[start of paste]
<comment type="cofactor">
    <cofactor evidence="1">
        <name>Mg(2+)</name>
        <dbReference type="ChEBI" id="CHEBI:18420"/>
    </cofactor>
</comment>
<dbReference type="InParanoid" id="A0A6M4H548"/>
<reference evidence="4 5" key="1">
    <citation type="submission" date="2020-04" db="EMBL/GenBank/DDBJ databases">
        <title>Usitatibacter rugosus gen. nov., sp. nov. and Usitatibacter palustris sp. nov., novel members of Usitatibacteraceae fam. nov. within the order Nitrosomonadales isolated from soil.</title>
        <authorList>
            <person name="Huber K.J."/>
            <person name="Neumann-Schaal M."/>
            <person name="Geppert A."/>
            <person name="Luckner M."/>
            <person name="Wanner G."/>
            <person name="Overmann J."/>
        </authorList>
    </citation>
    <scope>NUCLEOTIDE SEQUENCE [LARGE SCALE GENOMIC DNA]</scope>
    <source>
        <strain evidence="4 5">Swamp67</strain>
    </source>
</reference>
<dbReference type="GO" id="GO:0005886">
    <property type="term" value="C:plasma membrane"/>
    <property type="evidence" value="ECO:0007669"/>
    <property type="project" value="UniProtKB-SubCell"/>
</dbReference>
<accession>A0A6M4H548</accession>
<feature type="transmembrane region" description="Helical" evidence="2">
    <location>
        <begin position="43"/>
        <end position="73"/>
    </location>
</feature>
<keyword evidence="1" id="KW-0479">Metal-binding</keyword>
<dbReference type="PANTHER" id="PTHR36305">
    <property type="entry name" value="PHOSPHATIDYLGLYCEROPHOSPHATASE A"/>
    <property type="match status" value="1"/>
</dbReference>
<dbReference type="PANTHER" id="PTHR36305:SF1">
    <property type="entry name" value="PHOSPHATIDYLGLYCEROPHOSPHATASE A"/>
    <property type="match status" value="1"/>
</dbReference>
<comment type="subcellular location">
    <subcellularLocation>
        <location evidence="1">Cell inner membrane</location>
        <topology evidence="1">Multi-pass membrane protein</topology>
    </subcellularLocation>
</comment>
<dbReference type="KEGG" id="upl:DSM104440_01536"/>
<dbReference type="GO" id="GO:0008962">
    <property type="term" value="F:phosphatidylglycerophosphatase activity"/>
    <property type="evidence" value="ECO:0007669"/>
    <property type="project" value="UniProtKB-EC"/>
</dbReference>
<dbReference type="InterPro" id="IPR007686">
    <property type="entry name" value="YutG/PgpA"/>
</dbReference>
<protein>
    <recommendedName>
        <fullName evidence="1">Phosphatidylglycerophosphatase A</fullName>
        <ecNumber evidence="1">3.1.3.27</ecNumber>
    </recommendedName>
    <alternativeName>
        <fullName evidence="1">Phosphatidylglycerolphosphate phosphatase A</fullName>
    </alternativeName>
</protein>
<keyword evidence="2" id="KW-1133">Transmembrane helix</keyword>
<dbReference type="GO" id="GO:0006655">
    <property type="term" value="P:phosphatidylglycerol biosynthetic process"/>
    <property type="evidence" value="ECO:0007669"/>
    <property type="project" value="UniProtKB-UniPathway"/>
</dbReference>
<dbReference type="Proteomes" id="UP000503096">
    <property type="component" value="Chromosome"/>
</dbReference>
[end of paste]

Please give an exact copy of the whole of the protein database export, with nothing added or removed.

<comment type="cofactor">
    <cofactor evidence="1">
        <name>Mg(2+)</name>
        <dbReference type="ChEBI" id="CHEBI:18420"/>
    </cofactor>
</comment>
<dbReference type="InParanoid" id="A0A6M4H548"/>
<reference evidence="4 5" key="1">
    <citation type="submission" date="2020-04" db="EMBL/GenBank/DDBJ databases">
        <title>Usitatibacter rugosus gen. nov., sp. nov. and Usitatibacter palustris sp. nov., novel members of Usitatibacteraceae fam. nov. within the order Nitrosomonadales isolated from soil.</title>
        <authorList>
            <person name="Huber K.J."/>
            <person name="Neumann-Schaal M."/>
            <person name="Geppert A."/>
            <person name="Luckner M."/>
            <person name="Wanner G."/>
            <person name="Overmann J."/>
        </authorList>
    </citation>
    <scope>NUCLEOTIDE SEQUENCE [LARGE SCALE GENOMIC DNA]</scope>
    <source>
        <strain evidence="4 5">Swamp67</strain>
    </source>
</reference>
<dbReference type="GO" id="GO:0005886">
    <property type="term" value="C:plasma membrane"/>
    <property type="evidence" value="ECO:0007669"/>
    <property type="project" value="UniProtKB-SubCell"/>
</dbReference>
<accession>A0A6M4H548</accession>
<feature type="transmembrane region" description="Helical" evidence="2">
    <location>
        <begin position="43"/>
        <end position="73"/>
    </location>
</feature>
<keyword evidence="1" id="KW-0479">Metal-binding</keyword>
<dbReference type="PANTHER" id="PTHR36305">
    <property type="entry name" value="PHOSPHATIDYLGLYCEROPHOSPHATASE A"/>
    <property type="match status" value="1"/>
</dbReference>
<dbReference type="PANTHER" id="PTHR36305:SF1">
    <property type="entry name" value="PHOSPHATIDYLGLYCEROPHOSPHATASE A"/>
    <property type="match status" value="1"/>
</dbReference>
<comment type="subcellular location">
    <subcellularLocation>
        <location evidence="1">Cell inner membrane</location>
        <topology evidence="1">Multi-pass membrane protein</topology>
    </subcellularLocation>
</comment>
<dbReference type="KEGG" id="upl:DSM104440_01536"/>
<dbReference type="GO" id="GO:0008962">
    <property type="term" value="F:phosphatidylglycerophosphatase activity"/>
    <property type="evidence" value="ECO:0007669"/>
    <property type="project" value="UniProtKB-EC"/>
</dbReference>
<dbReference type="InterPro" id="IPR007686">
    <property type="entry name" value="YutG/PgpA"/>
</dbReference>
<protein>
    <recommendedName>
        <fullName evidence="1">Phosphatidylglycerophosphatase A</fullName>
        <ecNumber evidence="1">3.1.3.27</ecNumber>
    </recommendedName>
    <alternativeName>
        <fullName evidence="1">Phosphatidylglycerolphosphate phosphatase A</fullName>
    </alternativeName>
</protein>
<keyword evidence="2" id="KW-1133">Transmembrane helix</keyword>
<dbReference type="GO" id="GO:0006655">
    <property type="term" value="P:phosphatidylglycerol biosynthetic process"/>
    <property type="evidence" value="ECO:0007669"/>
    <property type="project" value="UniProtKB-UniPathway"/>
</dbReference>
<dbReference type="Proteomes" id="UP000503096">
    <property type="component" value="Chromosome"/>
</dbReference>